Previous research demonstrates that controversy in the content of news articles influences individuals’ attention, selection, and distribution of news. Our study examines whether controversy in social media comment fields can trigger similar effects. Using a mixed-methods approach combining eye tracking with surveys, we run an experiment in which participants (n=96) were exposed to 40 Facebook news posts from a Swedish newspaper. Under each post, we manipulated a pair of comments to be in either agreement or disagreement with one another. We find that disagreement increases users’ attention to comments and decreases their likelihood to share the post. We also find a significant difference between the effects of comment controversy on hard vs. soft news. Compared to soft news, controversy in hard news comments reduced users’ attention to the comment field, as well as their likelihood to read the Facebook post.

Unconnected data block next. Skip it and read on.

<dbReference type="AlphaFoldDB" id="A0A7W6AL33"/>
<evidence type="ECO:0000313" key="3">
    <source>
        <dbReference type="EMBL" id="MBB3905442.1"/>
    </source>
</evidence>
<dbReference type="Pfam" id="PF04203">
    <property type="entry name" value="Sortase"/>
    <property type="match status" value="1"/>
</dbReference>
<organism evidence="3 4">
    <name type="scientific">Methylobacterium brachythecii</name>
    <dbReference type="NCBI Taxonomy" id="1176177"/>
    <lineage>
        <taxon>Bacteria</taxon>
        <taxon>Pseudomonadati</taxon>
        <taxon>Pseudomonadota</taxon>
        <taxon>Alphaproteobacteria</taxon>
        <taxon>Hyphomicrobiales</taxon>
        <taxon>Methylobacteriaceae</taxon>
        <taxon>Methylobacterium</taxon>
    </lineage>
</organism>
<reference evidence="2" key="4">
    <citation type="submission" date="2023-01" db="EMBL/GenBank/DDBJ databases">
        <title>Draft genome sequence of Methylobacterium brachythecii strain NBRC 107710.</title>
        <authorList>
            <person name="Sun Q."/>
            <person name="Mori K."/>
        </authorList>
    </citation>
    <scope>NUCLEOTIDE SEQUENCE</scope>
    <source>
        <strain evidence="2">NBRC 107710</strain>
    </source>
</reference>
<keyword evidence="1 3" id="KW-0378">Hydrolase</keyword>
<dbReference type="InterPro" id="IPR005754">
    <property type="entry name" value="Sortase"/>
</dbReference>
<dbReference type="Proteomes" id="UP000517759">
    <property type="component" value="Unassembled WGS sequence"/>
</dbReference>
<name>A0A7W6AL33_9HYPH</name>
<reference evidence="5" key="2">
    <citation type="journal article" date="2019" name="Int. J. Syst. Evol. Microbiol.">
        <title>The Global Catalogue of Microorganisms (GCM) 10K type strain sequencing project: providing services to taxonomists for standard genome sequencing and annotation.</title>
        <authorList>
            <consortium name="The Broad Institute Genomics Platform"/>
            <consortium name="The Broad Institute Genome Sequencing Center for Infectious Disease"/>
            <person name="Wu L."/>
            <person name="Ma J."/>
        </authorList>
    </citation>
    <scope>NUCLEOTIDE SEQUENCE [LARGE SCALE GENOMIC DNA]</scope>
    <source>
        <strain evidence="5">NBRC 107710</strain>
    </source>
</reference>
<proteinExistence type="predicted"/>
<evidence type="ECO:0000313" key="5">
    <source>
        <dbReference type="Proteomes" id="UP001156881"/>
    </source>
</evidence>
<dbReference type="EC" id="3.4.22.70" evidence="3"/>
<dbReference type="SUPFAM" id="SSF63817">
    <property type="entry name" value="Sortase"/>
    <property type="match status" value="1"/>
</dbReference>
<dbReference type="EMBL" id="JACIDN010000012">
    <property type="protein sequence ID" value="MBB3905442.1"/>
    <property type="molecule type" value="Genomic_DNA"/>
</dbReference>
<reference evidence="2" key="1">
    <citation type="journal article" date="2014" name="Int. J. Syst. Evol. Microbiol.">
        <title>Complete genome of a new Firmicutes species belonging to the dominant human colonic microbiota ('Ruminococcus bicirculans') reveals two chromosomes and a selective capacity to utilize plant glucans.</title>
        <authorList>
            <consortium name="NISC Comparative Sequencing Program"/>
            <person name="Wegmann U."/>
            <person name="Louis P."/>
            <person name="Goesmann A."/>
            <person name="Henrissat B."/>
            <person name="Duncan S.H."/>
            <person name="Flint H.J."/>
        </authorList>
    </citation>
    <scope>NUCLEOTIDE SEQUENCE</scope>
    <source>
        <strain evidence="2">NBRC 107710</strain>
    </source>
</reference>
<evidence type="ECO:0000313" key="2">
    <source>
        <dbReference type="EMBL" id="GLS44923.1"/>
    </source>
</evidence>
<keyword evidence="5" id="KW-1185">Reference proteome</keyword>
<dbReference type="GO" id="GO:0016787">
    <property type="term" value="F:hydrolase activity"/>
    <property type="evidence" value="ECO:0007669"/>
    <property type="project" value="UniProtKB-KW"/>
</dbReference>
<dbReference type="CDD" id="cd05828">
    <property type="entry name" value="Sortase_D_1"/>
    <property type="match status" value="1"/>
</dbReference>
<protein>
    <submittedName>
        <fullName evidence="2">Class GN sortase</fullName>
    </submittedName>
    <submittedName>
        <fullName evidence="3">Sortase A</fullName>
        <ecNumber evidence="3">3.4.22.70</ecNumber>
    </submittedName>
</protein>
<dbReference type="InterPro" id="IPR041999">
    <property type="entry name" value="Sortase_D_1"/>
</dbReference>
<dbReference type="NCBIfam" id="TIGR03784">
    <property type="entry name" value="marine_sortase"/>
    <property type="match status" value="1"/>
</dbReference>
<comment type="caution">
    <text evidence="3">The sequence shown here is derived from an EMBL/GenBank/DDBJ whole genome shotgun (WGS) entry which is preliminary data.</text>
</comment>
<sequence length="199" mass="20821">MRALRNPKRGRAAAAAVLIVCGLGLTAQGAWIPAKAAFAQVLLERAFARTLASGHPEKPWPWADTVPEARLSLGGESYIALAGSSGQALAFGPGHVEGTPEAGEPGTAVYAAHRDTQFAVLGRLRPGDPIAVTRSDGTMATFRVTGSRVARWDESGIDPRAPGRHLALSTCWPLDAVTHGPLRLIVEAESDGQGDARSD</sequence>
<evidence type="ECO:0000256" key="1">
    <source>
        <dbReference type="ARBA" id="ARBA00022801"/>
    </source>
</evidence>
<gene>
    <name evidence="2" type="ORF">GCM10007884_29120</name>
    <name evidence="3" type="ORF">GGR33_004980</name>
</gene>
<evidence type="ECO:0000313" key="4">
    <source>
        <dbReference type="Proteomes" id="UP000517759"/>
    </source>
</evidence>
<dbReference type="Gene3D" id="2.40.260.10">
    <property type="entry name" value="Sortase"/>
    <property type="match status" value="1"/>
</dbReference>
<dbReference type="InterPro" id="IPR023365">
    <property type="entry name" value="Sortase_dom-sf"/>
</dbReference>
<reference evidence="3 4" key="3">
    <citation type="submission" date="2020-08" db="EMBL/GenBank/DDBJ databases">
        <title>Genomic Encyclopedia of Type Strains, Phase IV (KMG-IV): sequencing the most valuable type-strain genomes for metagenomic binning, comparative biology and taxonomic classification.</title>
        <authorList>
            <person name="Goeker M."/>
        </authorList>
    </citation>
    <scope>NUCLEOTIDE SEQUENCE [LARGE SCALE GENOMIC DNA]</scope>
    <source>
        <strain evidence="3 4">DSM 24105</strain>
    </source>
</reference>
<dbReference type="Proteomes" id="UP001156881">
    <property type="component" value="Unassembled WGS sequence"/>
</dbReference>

Anamaria Dutceac Segesten is Senior Lecturer in European Studies at Lund University. She holds a PhD in Political Science from the Univeristy of Maryland (USA) and has been a postdoctoral research fellow at the University of Copenhagen. Research-wise, Dr. Dutceac Segesten has written extensively on the topic of nationalism, collective identity and conflict. She is currently driving several projects investigating the role of social media in democratic politics. Her pedagogical experience covers European Union politics, International Relations, Comparative Politics and East and Central European politics. Dr. Dutceac Segesten is co-founder of the European Studies discipline at Lund University. She has taught at universities in the United States and Scandinavia, where she has supervised over 40 theses at the under and post-graduate levels. She has been twice nominated for university-wide pedagogical awards. Dr. Dutceac Segesten is an active member of the SamTech think-tank, founded at Lund University for the purpose of providing expert advice on how technology impacts society, and of the Artificial Intelligence/Machine Learning network, which brings together engineers, data scientists, humanists, lawyers, and social scientists to discuss the development of AI and its practical, social, and ethical consequences.